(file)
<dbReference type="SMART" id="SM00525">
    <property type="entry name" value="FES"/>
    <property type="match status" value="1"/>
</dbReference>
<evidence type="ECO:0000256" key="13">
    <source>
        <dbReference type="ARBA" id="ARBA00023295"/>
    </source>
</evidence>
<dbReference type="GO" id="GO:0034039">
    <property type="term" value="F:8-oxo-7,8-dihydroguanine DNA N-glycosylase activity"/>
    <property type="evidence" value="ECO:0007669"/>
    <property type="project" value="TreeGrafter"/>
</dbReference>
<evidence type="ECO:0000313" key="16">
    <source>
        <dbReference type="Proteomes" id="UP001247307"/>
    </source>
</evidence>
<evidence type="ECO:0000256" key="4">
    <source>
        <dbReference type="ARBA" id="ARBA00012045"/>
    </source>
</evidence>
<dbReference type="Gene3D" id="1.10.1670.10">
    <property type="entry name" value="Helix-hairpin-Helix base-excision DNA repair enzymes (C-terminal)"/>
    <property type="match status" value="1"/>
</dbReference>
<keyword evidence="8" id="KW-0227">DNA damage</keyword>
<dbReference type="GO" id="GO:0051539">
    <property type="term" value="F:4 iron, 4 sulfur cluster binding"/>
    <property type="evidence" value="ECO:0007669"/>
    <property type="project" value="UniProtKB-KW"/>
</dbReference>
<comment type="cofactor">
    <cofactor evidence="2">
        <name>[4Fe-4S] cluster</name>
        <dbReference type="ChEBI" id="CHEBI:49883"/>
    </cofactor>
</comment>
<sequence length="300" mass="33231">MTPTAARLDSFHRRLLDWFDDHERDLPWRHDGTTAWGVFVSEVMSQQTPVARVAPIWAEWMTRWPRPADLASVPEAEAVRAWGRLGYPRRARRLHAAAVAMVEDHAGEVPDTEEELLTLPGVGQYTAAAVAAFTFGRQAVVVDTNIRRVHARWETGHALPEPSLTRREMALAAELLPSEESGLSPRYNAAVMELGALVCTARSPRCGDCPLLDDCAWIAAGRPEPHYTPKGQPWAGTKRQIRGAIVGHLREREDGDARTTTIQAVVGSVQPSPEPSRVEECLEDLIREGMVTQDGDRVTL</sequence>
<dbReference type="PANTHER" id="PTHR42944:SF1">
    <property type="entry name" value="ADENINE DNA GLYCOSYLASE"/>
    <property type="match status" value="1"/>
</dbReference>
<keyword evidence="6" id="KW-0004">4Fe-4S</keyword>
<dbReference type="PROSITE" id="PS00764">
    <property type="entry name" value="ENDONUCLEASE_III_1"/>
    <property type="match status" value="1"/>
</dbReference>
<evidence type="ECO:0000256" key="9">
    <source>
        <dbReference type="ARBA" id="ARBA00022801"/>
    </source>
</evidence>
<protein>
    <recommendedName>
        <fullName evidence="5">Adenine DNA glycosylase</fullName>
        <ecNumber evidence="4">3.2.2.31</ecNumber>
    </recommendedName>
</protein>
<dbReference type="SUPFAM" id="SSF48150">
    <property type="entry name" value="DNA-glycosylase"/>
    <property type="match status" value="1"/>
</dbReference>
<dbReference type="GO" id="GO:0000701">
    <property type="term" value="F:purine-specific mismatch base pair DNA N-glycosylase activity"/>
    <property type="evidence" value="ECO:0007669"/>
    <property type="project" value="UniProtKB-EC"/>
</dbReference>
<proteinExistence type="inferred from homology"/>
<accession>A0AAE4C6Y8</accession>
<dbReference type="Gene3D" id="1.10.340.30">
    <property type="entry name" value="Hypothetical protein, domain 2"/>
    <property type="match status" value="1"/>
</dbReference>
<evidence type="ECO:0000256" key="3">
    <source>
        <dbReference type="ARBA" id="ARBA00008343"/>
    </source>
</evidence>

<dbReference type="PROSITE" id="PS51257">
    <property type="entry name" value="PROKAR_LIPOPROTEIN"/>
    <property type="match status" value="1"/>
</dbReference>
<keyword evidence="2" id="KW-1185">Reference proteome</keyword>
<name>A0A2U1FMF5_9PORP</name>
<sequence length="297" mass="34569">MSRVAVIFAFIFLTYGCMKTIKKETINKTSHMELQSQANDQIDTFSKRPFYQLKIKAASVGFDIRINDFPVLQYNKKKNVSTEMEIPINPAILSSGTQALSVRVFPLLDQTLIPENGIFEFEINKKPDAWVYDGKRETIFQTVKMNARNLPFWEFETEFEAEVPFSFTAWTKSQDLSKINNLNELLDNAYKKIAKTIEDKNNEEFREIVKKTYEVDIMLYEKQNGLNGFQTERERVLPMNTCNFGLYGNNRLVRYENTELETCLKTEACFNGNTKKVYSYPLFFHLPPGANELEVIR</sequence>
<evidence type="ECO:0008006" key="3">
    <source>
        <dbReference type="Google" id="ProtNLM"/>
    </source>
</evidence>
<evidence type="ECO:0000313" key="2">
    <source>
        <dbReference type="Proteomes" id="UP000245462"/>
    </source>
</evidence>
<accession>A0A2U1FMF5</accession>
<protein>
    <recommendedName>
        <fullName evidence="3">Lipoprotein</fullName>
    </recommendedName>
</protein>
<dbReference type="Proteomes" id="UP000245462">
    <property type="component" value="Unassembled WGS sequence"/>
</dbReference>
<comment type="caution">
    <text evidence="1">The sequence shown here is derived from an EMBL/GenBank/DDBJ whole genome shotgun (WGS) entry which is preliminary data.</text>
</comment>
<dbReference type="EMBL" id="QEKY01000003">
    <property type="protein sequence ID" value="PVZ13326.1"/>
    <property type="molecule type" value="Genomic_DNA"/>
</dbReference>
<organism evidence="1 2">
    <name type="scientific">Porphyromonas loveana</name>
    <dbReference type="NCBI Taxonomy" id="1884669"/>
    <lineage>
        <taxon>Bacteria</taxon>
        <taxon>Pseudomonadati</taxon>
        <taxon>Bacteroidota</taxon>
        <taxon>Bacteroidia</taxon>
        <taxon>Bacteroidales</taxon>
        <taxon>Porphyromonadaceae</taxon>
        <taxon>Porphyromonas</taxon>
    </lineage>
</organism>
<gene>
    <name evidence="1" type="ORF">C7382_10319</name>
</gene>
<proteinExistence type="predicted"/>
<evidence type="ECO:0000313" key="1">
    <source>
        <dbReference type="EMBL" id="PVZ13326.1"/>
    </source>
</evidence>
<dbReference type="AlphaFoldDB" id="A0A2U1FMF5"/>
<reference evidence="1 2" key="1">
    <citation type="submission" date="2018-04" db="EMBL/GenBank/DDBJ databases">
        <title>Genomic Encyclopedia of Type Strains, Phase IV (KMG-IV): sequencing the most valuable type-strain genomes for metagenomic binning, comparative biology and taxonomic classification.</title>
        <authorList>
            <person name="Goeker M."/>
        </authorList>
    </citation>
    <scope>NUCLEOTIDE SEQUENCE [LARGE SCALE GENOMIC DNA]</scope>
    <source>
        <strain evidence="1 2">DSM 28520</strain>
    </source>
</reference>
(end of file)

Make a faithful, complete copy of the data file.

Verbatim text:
<dbReference type="SMART" id="SM00525">
    <property type="entry name" value="FES"/>
    <property type="match status" value="1"/>
</dbReference>
<evidence type="ECO:0000256" key="13">
    <source>
        <dbReference type="ARBA" id="ARBA00023295"/>
    </source>
</evidence>
<dbReference type="GO" id="GO:0034039">
    <property type="term" value="F:8-oxo-7,8-dihydroguanine DNA N-glycosylase activity"/>
    <property type="evidence" value="ECO:0007669"/>
    <property type="project" value="TreeGrafter"/>
</dbReference>
<evidence type="ECO:0000313" key="16">
    <source>
        <dbReference type="Proteomes" id="UP001247307"/>
    </source>
</evidence>
<evidence type="ECO:0000256" key="4">
    <source>
        <dbReference type="ARBA" id="ARBA00012045"/>
    </source>
</evidence>
<dbReference type="Gene3D" id="1.10.1670.10">
    <property type="entry name" value="Helix-hairpin-Helix base-excision DNA repair enzymes (C-terminal)"/>
    <property type="match status" value="1"/>
</dbReference>
<keyword evidence="8" id="KW-0227">DNA damage</keyword>
<dbReference type="GO" id="GO:0051539">
    <property type="term" value="F:4 iron, 4 sulfur cluster binding"/>
    <property type="evidence" value="ECO:0007669"/>
    <property type="project" value="UniProtKB-KW"/>
</dbReference>
<comment type="cofactor">
    <cofactor evidence="2">
        <name>[4Fe-4S] cluster</name>
        <dbReference type="ChEBI" id="CHEBI:49883"/>
    </cofactor>
</comment>
<sequence length="300" mass="33231">MTPTAARLDSFHRRLLDWFDDHERDLPWRHDGTTAWGVFVSEVMSQQTPVARVAPIWAEWMTRWPRPADLASVPEAEAVRAWGRLGYPRRARRLHAAAVAMVEDHAGEVPDTEEELLTLPGVGQYTAAAVAAFTFGRQAVVVDTNIRRVHARWETGHALPEPSLTRREMALAAELLPSEESGLSPRYNAAVMELGALVCTARSPRCGDCPLLDDCAWIAAGRPEPHYTPKGQPWAGTKRQIRGAIVGHLREREDGDARTTTIQAVVGSVQPSPEPSRVEECLEDLIREGMVTQDGDRVTL</sequence>
<dbReference type="PANTHER" id="PTHR42944:SF1">
    <property type="entry name" value="ADENINE DNA GLYCOSYLASE"/>
    <property type="match status" value="1"/>
</dbReference>
<keyword evidence="6" id="KW-0004">4Fe-4S</keyword>
<dbReference type="PROSITE" id="PS00764">
    <property type="entry name" value="ENDONUCLEASE_III_1"/>
    <property type="match status" value="1"/>
</dbReference>
<evidence type="ECO:0000256" key="9">
    <source>
        <dbReference type="ARBA" id="ARBA00022801"/>
    </source>
</evidence>
<protein>
    <recommendedName>
        <fullName evidence="5">Adenine DNA glycosylase</fullName>
        <ecNumber evidence="4">3.2.2.31</ecNumber>
    </recommendedName>
</protein>
<dbReference type="SUPFAM" id="SSF48150">
    <property type="entry name" value="DNA-glycosylase"/>
    <property type="match status" value="1"/>
</dbReference>
<dbReference type="GO" id="GO:0000701">
    <property type="term" value="F:purine-specific mismatch base pair DNA N-glycosylase activity"/>
    <property type="evidence" value="ECO:0007669"/>
    <property type="project" value="UniProtKB-EC"/>
</dbReference>
<proteinExistence type="inferred from homology"/>
<accession>A0AAE4C6Y8</accession>
<dbReference type="Gene3D" id="1.10.340.30">
    <property type="entry name" value="Hypothetical protein, domain 2"/>
    <property type="match status" value="1"/>
</dbReference>
<evidence type="ECO:0000256" key="3">
    <source>
        <dbReference type="ARBA" id="ARBA00008343"/>
    </source>
</evidence>

<dbReference type="PROSITE" id="PS51257">
    <property type="entry name" value="PROKAR_LIPOPROTEIN"/>
    <property type="match status" value="1"/>
</dbReference>
<keyword evidence="2" id="KW-1185">Reference proteome</keyword>
<name>A0A2U1FMF5_9PORP</name>
<sequence length="297" mass="34569">MSRVAVIFAFIFLTYGCMKTIKKETINKTSHMELQSQANDQIDTFSKRPFYQLKIKAASVGFDIRINDFPVLQYNKKKNVSTEMEIPINPAILSSGTQALSVRVFPLLDQTLIPENGIFEFEINKKPDAWVYDGKRETIFQTVKMNARNLPFWEFETEFEAEVPFSFTAWTKSQDLSKINNLNELLDNAYKKIAKTIEDKNNEEFREIVKKTYEVDIMLYEKQNGLNGFQTERERVLPMNTCNFGLYGNNRLVRYENTELETCLKTEACFNGNTKKVYSYPLFFHLPPGANELEVIR</sequence>
<evidence type="ECO:0008006" key="3">
    <source>
        <dbReference type="Google" id="ProtNLM"/>
    </source>
</evidence>
<evidence type="ECO:0000313" key="2">
    <source>
        <dbReference type="Proteomes" id="UP000245462"/>
    </source>
</evidence>
<accession>A0A2U1FMF5</accession>
<protein>
    <recommendedName>
        <fullName evidence="3">Lipoprotein</fullName>
    </recommendedName>
</protein>
<dbReference type="Proteomes" id="UP000245462">
    <property type="component" value="Unassembled WGS sequence"/>
</dbReference>
<comment type="caution">
    <text evidence="1">The sequence shown here is derived from an EMBL/GenBank/DDBJ whole genome shotgun (WGS) entry which is preliminary data.</text>
</comment>
<dbReference type="EMBL" id="QEKY01000003">
    <property type="protein sequence ID" value="PVZ13326.1"/>
    <property type="molecule type" value="Genomic_DNA"/>
</dbReference>
<organism evidence="1 2">
    <name type="scientific">Porphyromonas loveana</name>
    <dbReference type="NCBI Taxonomy" id="1884669"/>
    <lineage>
        <taxon>Bacteria</taxon>
        <taxon>Pseudomonadati</taxon>
        <taxon>Bacteroidota</taxon>
        <taxon>Bacteroidia</taxon>
        <taxon>Bacteroidales</taxon>
        <taxon>Porphyromonadaceae</taxon>
        <taxon>Porphyromonas</taxon>
    </lineage>
</organism>
<gene>
    <name evidence="1" type="ORF">C7382_10319</name>
</gene>
<proteinExistence type="predicted"/>
<evidence type="ECO:0000313" key="1">
    <source>
        <dbReference type="EMBL" id="PVZ13326.1"/>
    </source>
</evidence>
<dbReference type="AlphaFoldDB" id="A0A2U1FMF5"/>
<reference evidence="1 2" key="1">
    <citation type="submission" date="2018-04" db="EMBL/GenBank/DDBJ databases">
        <title>Genomic Encyclopedia of Type Strains, Phase IV (KMG-IV): sequencing the most valuable type-strain genomes for metagenomic binning, comparative biology and taxonomic classification.</title>
        <authorList>
            <person name="Goeker M."/>
        </authorList>
    </citation>
    <scope>NUCLEOTIDE SEQUENCE [LARGE SCALE GENOMIC DNA]</scope>
    <source>
        <strain evidence="1 2">DSM 28520</strain>
    </source>
</reference>